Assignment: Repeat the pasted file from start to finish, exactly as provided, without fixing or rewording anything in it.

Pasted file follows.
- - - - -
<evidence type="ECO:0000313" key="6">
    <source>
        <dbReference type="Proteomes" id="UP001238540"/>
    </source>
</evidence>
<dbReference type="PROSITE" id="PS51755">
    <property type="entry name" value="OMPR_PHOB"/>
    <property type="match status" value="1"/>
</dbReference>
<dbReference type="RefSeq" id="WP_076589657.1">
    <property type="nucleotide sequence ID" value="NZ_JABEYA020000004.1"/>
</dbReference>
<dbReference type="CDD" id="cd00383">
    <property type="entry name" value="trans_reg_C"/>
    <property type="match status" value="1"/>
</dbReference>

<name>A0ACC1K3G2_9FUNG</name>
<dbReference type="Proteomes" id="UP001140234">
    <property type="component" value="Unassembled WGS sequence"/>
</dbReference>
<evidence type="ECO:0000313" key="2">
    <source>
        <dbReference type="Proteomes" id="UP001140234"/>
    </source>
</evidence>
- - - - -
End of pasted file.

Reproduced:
<evidence type="ECO:0000313" key="6">
    <source>
        <dbReference type="Proteomes" id="UP001238540"/>
    </source>
</evidence>
<dbReference type="PROSITE" id="PS51755">
    <property type="entry name" value="OMPR_PHOB"/>
    <property type="match status" value="1"/>
</dbReference>
<dbReference type="RefSeq" id="WP_076589657.1">
    <property type="nucleotide sequence ID" value="NZ_JABEYA020000004.1"/>
</dbReference>
<dbReference type="CDD" id="cd00383">
    <property type="entry name" value="trans_reg_C"/>
    <property type="match status" value="1"/>
</dbReference>

<name>A0ACC1K3G2_9FUNG</name>
<dbReference type="Proteomes" id="UP001140234">
    <property type="component" value="Unassembled WGS sequence"/>
</dbReference>
<evidence type="ECO:0000313" key="2">
    <source>
        <dbReference type="Proteomes" id="UP001140234"/>
    </source>
</evidence>